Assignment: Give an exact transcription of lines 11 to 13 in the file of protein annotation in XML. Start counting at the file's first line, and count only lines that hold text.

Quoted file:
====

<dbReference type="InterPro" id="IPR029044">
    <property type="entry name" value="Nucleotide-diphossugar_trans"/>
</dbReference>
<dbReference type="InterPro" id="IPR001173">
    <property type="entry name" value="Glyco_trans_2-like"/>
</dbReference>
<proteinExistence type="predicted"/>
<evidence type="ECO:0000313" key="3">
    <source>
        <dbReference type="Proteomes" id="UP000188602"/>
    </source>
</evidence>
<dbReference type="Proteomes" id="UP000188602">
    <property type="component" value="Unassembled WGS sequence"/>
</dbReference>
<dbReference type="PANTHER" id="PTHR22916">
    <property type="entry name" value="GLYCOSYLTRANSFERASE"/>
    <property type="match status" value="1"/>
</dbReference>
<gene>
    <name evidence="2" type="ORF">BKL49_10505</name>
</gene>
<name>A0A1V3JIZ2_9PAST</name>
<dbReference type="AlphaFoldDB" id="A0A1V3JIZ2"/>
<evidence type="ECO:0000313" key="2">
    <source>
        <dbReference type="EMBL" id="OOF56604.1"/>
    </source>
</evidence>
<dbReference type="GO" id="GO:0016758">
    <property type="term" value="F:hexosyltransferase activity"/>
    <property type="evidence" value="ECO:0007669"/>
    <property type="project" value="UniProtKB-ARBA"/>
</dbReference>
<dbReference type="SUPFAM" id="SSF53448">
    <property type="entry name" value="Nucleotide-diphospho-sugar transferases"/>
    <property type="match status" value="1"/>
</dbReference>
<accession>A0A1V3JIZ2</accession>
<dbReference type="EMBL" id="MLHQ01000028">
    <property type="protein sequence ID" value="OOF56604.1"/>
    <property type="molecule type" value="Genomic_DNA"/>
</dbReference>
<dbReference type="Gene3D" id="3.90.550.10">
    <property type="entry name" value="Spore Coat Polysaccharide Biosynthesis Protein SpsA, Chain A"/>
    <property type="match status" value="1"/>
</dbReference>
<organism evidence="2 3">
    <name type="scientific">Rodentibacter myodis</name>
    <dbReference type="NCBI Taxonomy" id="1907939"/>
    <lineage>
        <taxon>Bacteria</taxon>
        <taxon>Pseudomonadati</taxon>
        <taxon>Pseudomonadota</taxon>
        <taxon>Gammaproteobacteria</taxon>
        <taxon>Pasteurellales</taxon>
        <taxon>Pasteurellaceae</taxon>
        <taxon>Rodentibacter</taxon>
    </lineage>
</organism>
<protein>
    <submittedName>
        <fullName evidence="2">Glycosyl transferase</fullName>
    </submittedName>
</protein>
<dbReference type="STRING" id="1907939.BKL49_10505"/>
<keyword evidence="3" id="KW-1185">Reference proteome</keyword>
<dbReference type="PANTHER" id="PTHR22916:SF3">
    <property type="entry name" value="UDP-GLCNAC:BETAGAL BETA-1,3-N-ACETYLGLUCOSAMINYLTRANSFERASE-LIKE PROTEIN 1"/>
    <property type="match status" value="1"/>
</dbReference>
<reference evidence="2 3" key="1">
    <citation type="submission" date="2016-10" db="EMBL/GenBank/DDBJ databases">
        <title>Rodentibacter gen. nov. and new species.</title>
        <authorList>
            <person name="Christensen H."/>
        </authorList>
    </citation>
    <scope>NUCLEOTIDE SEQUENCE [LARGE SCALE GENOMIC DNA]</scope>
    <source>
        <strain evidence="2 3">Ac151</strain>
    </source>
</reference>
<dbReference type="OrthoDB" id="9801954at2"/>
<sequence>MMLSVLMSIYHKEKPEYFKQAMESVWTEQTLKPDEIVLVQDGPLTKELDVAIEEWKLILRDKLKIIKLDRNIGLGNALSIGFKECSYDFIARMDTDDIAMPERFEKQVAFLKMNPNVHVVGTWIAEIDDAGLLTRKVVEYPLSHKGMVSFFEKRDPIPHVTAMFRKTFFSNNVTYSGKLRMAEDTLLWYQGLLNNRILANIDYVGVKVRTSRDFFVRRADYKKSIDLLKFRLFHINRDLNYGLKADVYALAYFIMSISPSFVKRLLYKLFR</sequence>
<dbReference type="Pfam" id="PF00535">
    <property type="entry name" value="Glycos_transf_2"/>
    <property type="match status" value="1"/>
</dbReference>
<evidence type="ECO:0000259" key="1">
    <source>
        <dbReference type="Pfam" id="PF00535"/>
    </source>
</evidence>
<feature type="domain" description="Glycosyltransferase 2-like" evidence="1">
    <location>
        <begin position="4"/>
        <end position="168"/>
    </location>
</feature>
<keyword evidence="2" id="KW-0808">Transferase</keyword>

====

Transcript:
    </source>
</evidence>
<dbReference type="Proteomes" id="UP000188602">